Father’s Day is a time to celebrate those fathers who sacrifice throughout the year for their families. It is also a time to revisit the challenges we face with absentee fathers especially as it relates to how their daughters are affected.
Absentee fathers not only include those who aren’t physically present but those who aren’t emotionally invested as well. Art is even imitating life. Only 4% of Prime Time TV shows provide an accurate portrayal of true fatherhood. No longer do we see TV dads such as Cliff Huxtable, Charles Ingalls, Howard Cunningham, or James Evans. They have been slowly replaced by characters like Al Bundy, Peter Griffin, and Homer Simpson where they are often made out to be bumbling mishaps or men who suffer from the Peter pan syndrome refusing to grow up. Many shows fail to even feature a father as part of the storyline.
I would like to paraphrase a passage from a book by Dr. Kevin Lemon entitled “A Difference a Daddy Makes”. He states “one of these days our little girl will grow up and go into the world. She will essentially take everything we have or haven’t provided her into society. Her marital satisfaction, ability to parent, sense of wellbeing, and acceptance will be something that she has achieved in spite of or in part because of you”.
I commend single women who are playing dual roles raising children on their own; however there are just certain things that only a father can provide especially as it relates to raising daughters. Men close your eyes and imagine for a second your daughter all grown up and coming home after a busy day from work. She is cleaning up a dirty house, changing the baby’s diaper, and cooking dinner all while her husband is flicking the remote watching ESPN. The thought of this probably makes you a little uneasy; however we must first ask ourselves are we modeling this at home? Am I honoring my marriage, being a servant in my home, and showing love to my family? For daughters this is crucial because it enables them to distinguish between a healthy relationship and one of dysfunction.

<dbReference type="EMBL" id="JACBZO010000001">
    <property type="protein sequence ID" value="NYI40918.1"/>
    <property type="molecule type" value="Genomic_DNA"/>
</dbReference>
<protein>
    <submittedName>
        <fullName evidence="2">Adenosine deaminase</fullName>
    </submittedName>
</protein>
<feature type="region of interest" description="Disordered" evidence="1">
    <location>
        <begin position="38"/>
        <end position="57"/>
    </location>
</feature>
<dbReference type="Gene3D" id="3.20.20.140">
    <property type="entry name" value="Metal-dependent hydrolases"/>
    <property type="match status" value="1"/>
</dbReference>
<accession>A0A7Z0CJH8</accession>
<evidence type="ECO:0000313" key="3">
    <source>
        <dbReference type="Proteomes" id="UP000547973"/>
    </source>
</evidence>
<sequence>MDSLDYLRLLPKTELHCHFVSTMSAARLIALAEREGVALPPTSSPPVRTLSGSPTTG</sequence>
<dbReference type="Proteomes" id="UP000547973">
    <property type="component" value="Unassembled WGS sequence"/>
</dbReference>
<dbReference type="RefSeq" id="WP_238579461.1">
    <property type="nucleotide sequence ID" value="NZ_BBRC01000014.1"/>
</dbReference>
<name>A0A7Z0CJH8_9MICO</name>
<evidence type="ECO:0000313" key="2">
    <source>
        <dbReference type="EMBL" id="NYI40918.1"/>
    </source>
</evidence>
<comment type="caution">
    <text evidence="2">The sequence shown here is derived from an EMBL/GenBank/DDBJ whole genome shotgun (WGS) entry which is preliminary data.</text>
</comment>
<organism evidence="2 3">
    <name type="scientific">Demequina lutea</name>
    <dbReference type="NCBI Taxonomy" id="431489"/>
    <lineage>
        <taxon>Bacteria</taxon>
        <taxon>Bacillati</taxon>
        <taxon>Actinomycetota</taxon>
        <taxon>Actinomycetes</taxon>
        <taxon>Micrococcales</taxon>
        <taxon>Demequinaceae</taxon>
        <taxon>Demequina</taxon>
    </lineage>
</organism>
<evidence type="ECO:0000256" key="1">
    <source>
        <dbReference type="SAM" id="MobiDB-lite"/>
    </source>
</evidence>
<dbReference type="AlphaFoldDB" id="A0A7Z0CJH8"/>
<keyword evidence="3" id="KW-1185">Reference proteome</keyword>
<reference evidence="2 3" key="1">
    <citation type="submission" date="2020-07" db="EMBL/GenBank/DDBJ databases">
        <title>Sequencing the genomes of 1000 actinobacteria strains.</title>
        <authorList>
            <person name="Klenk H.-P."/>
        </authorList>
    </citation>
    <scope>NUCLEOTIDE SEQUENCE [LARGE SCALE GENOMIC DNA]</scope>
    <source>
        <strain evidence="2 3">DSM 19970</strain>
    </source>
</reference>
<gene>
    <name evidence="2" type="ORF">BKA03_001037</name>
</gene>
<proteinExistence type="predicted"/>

The other element to emotional involvement is affirmation. Daughters love to be affirmed by their fathers. One of my favorite father and daughter moments in TV History centered on Rudy and Cliff Huxtable. I reflect on one episode when Cliff gave Rudy a big sloppy kiss and called it a Zerbert. I have found myself using this word with my daughter when I place a kiss on her cheek and she finds it quite amusing. These little moments of affirmation are like building blocks and occur one moment and memory at a time.
Men we can break the cycle of absentee fatherhood, but first we must recognize there is a problem in our culture. The lack of a father can be a precursor to women who are clueless about selecting a quality mate, girls who become pregnant as teens, and girls who struggle with self-esteem issues. Being a protector and provider doesn’t just involve going to the gym to bulk up or making sure that we are depositing a check every first of the month. In essence being a protector means not allowing your family to become emotionally and spiritually vulnerable (Ephesians 5 22-33). We all have fallen short at some point in time in the fatherhood department. The good news is that God is one of guidance, grace, and patience. This Father’s Day let’s reminisce on “Old School” days when TV Fathers served as role models for their little girls. We play a play a key role in raising them to become well-adjusted women but it is one of the most rewarding jobs in the world.